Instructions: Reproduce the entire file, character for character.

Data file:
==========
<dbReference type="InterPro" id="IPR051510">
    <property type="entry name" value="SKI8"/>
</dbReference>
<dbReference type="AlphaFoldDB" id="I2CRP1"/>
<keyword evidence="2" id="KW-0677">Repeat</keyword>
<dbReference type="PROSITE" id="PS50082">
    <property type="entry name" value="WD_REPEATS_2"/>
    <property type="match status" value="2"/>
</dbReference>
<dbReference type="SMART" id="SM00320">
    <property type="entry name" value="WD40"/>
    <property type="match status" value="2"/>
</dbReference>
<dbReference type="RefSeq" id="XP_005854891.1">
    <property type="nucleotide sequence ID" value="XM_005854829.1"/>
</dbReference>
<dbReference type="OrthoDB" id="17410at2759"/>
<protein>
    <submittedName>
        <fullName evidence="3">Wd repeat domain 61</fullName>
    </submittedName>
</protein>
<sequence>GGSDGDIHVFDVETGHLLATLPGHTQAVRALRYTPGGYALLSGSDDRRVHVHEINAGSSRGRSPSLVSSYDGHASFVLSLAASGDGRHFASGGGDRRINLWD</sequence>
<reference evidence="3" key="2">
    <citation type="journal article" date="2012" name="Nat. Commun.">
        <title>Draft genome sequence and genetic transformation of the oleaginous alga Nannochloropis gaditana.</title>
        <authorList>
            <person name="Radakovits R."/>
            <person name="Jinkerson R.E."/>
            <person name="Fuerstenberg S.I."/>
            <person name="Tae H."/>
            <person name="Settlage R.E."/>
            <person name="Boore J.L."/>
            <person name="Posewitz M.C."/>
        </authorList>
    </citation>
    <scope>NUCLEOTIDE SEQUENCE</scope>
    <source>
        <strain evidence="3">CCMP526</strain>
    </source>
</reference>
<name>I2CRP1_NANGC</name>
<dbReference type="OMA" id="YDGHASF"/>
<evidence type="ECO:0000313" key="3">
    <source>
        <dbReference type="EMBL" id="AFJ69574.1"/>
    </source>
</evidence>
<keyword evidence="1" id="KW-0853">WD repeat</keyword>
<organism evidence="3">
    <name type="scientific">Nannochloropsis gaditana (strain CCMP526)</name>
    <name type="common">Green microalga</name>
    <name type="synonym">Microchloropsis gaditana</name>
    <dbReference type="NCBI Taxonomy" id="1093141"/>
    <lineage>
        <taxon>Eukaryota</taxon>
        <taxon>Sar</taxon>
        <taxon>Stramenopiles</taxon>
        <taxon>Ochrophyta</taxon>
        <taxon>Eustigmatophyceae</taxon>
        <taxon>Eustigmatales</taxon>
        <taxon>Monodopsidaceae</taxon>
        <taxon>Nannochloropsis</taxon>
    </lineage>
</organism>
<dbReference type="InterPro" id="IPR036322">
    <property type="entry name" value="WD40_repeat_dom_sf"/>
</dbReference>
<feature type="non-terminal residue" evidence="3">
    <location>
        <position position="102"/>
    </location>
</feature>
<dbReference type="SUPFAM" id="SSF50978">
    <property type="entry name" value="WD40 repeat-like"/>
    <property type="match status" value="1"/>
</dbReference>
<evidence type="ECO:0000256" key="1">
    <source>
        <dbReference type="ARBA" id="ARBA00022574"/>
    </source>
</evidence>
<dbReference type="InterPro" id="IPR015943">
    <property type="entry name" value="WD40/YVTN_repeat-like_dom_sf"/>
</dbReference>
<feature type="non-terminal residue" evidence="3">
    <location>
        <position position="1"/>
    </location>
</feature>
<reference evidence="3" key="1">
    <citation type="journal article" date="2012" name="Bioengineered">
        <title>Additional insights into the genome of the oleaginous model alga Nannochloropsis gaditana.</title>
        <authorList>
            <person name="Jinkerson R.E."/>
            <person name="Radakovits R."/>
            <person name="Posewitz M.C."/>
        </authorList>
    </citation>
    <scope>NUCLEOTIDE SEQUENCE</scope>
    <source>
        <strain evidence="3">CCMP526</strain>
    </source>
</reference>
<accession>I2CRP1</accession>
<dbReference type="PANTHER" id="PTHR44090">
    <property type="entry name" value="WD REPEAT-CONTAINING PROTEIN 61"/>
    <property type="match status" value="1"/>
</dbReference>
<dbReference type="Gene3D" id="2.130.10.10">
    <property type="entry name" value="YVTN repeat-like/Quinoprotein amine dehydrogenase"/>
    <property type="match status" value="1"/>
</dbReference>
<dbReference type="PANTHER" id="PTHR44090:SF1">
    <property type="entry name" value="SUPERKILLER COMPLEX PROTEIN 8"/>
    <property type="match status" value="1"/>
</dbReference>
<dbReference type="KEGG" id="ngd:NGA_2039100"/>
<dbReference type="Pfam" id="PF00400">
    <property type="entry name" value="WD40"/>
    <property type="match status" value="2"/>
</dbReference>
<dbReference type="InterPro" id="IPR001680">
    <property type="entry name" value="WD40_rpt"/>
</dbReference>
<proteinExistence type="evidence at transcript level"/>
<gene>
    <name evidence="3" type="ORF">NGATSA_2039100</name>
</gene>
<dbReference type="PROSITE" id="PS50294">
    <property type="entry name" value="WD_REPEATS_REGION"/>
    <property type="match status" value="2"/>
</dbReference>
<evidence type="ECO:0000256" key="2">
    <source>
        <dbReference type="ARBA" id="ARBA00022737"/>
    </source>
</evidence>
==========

<dbReference type="InterPro" id="IPR051510">
    <property type="entry name" value="SKI8"/>
</dbReference>
<dbReference type="AlphaFoldDB" id="I2CRP1"/>
<keyword evidence="2" id="KW-0677">Repeat</keyword>
<dbReference type="PROSITE" id="PS50082">
    <property type="entry name" value="WD_REPEATS_2"/>
    <property type="match status" value="2"/>
</dbReference>
<dbReference type="SMART" id="SM00320">
    <property type="entry name" value="WD40"/>
    <property type="match status" value="2"/>
</dbReference>
<dbReference type="RefSeq" id="XP_005854891.1">
    <property type="nucleotide sequence ID" value="XM_005854829.1"/>
</dbReference>
<dbReference type="OrthoDB" id="17410at2759"/>
<protein>
    <submittedName>
        <fullName evidence="3">Wd repeat domain 61</fullName>
    </submittedName>
</protein>
<sequence>GGSDGDIHVFDVETGHLLATLPGHTQAVRALRYTPGGYALLSGSDDRRVHVHEINAGSSRGRSPSLVSSYDGHASFVLSLAASGDGRHFASGGGDRRINLWD</sequence>
<reference evidence="3" key="2">
    <citation type="journal article" date="2012" name="Nat. Commun.">
        <title>Draft genome sequence and genetic transformation of the oleaginous alga Nannochloropis gaditana.</title>
        <authorList>
            <person name="Radakovits R."/>
            <person name="Jinkerson R.E."/>
            <person name="Fuerstenberg S.I."/>
            <person name="Tae H."/>
            <person name="Settlage R.E."/>
            <person name="Boore J.L."/>
            <person name="Posewitz M.C."/>
        </authorList>
    </citation>
    <scope>NUCLEOTIDE SEQUENCE</scope>
    <source>
        <strain evidence="3">CCMP526</strain>
    </source>
</reference>
<name>I2CRP1_NANGC</name>
<dbReference type="OMA" id="YDGHASF"/>
<evidence type="ECO:0000313" key="3">
    <source>
        <dbReference type="EMBL" id="AFJ69574.1"/>
    </source>
</evidence>
<keyword evidence="1" id="KW-0853">WD repeat</keyword>
<organism evidence="3">
    <name type="scientific">Nannochloropsis gaditana (strain CCMP526)</name>
    <name type="common">Green microalga</name>
    <name type="synonym">Microchloropsis gaditana</name>
    <dbReference type="NCBI Taxonomy" id="1093141"/>
    <lineage>
        <taxon>Eukaryota</taxon>
        <taxon>Sar</taxon>
        <taxon>Stramenopiles</taxon>
        <taxon>Ochrophyta</taxon>
        <taxon>Eustigmatophyceae</taxon>
        <taxon>Eustigmatales</taxon>
        <taxon>Monodopsidaceae</taxon>
        <taxon>Nannochloropsis</taxon>
    </lineage>
</organism>
<dbReference type="InterPro" id="IPR036322">
    <property type="entry name" value="WD40_repeat_dom_sf"/>
</dbReference>
<feature type="non-terminal residue" evidence="3">
    <location>
        <position position="102"/>
    </location>
</feature>
<dbReference type="SUPFAM" id="SSF50978">
    <property type="entry name" value="WD40 repeat-like"/>
    <property type="match status" value="1"/>
</dbReference>
<evidence type="ECO:0000256" key="1">
    <source>
        <dbReference type="ARBA" id="ARBA00022574"/>
    </source>
</evidence>
<dbReference type="InterPro" id="IPR015943">
    <property type="entry name" value="WD40/YVTN_repeat-like_dom_sf"/>
</dbReference>
<feature type="non-terminal residue" evidence="3">
    <location>
        <position position="1"/>
    </location>
</feature>
<reference evidence="3" key="1">
    <citation type="journal article" date="2012" name="Bioengineered">
        <title>Additional insights into the genome of the oleaginous model alga Nannochloropsis gaditana.</title>
        <authorList>
            <person name="Jinkerson R.E."/>
            <person name="Radakovits R."/>
            <person name="Posewitz M.C."/>
        </authorList>
    </citation>
    <scope>NUCLEOTIDE SEQUENCE</scope>
    <source>
        <strain evidence="3">CCMP526</strain>
    </source>
</reference>
<accession>I2CRP1</accession>
<dbReference type="PANTHER" id="PTHR44090">
    <property type="entry name" value="WD REPEAT-CONTAINING PROTEIN 61"/>
    <property type="match status" value="1"/>
</dbReference>
<dbReference type="Gene3D" id="2.130.10.10">
    <property type="entry name" value="YVTN repeat-like/Quinoprotein amine dehydrogenase"/>
    <property type="match status" value="1"/>
</dbReference>
<dbReference type="PANTHER" id="PTHR44090:SF1">
    <property type="entry name" value="SUPERKILLER COMPLEX PROTEIN 8"/>
    <property type="match status" value="1"/>
</dbReference>
<dbReference type="KEGG" id="ngd:NGA_2039100"/>
<dbReference type="Pfam" id="PF00400">
    <property type="entry name" value="WD40"/>
    <property type="match status" value="2"/>
</dbReference>
<dbReference type="InterPro" id="IPR001680">
    <property type="entry name" value="WD40_rpt"/>
</dbReference>
<proteinExistence type="evidence at transcript level"/>
<gene>
    <name evidence="3" type="ORF">NGATSA_2039100</name>
</gene>
<dbReference type="PROSITE" id="PS50294">
    <property type="entry name" value="WD_REPEATS_REGION"/>
    <property type="match status" value="2"/>
</dbReference>
<evidence type="ECO:0000256" key="2">
    <source>
        <dbReference type="ARBA" id="ARBA00022737"/>
    </source>
</evidence>